Bankruptcy–Which One?

As the United States, once again, delves into tough economic times, many more individuals are considering bankruptcy as a last resort. Bankruptcy is a serious decision and involves appearing before a judge and admitting that any outstanding debts are henceforth unpayable; the judge then decides whether to erase the debts or plan for the individual to pay them back at a slower pace. Americans are forced to file bankruptcy for a variety of reasons, but the most common include job loss, divorce, medical emergency, or an unexpected death in the family. Before deciding, there are six types of bankruptcy that an individual should consider with a bankruptcy lawyer, like from Brandy Austin Law Firm, PLLC:

  1. Chapter 7. Liquidation or straight bankruptcy is the most common type of bankruptcy for individuals. In these proceedings, a court official oversees the liquidation of all of an individual’s valuable assets; the liquidated value then goes directly to their creditors to pay off their outstanding debts. Any remaining unsecured debt is typically erased. However, student loans and taxes are not erasable through any type of bankruptcy. 
  2. Chapter 13. Unlike Chapter 7 bankruptcy, Chapter 13 bankruptcy reorganizes debt to make it more affordable for the struggling party. The court approves a monthly payment plan so that the person can pay back a portion of the debt over a period of up to three to five years. Unfortunately, the court also gets to instill a strict budget for the individual and tracks all spending over that period.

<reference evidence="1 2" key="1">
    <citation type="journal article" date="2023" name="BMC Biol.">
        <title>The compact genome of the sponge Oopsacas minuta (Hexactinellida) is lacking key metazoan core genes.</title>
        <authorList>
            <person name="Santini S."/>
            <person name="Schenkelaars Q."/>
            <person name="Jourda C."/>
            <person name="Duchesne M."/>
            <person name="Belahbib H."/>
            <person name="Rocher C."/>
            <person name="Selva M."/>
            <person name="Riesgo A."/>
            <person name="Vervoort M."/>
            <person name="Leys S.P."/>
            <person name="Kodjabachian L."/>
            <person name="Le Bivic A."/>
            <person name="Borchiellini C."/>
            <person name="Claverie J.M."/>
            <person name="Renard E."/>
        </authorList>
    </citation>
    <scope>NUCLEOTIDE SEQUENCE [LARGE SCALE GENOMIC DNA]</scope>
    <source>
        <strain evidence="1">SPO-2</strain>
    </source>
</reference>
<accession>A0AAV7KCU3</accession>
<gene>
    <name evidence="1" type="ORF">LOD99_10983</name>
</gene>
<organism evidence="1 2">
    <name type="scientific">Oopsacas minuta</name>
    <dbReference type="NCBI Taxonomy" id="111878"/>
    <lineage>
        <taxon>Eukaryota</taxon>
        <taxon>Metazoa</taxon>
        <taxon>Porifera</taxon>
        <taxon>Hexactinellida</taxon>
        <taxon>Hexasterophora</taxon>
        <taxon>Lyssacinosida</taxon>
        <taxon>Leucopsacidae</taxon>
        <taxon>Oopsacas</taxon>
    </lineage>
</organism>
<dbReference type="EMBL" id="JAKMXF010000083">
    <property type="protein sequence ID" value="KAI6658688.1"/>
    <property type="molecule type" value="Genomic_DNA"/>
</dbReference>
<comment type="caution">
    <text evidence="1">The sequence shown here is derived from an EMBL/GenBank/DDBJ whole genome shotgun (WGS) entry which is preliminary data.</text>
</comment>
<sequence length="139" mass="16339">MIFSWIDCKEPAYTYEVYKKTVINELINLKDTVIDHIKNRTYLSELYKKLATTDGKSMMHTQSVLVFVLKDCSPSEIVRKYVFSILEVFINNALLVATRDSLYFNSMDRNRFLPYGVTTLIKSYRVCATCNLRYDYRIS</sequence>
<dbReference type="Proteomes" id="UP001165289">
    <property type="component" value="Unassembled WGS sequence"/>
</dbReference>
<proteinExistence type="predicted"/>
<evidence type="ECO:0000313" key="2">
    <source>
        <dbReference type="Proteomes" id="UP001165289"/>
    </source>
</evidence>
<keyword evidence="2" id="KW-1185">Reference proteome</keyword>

3. Chapter 11. Chapter 11 bankruptcy is used to reorganize a business or corporation that has fallen under hard times. Businesses create a plan for how they will continue operating the company while paying off their debts; the court and creditors alike must approve this plan before it goes into effect.
  4. Chapter 12. Chapter 12 bankruptcy presents as merely a repayment plan that allows family farmers and local ranchers to get out of debt, all while avoiding having to sell their land and foreclose the property. While this type is similar to Chapter 13, it provides more flexibility and higher debt limits.
  5. Chapter 15. Chapter 15 bankruptcy deals with international issues and foreign debtors. By filing this type of bankruptcy, indebted individuals give foreign debtors access to American bankruptcy courts.
  6. Chapter 9. Chapter 9 bankruptcy is a repayment plan that allows towns, cities, and school districts to reorganize and pay back their debts accordingly.

As seen above, there are many different types of bankruptcy. As a result, the filing process may be confusing for first-time visitors; financial advisors can help uncertain individuals make these important decisions. Ultimately, there is an option for everyone and the appropriate choice primarily depends on who and what assets an individual claims.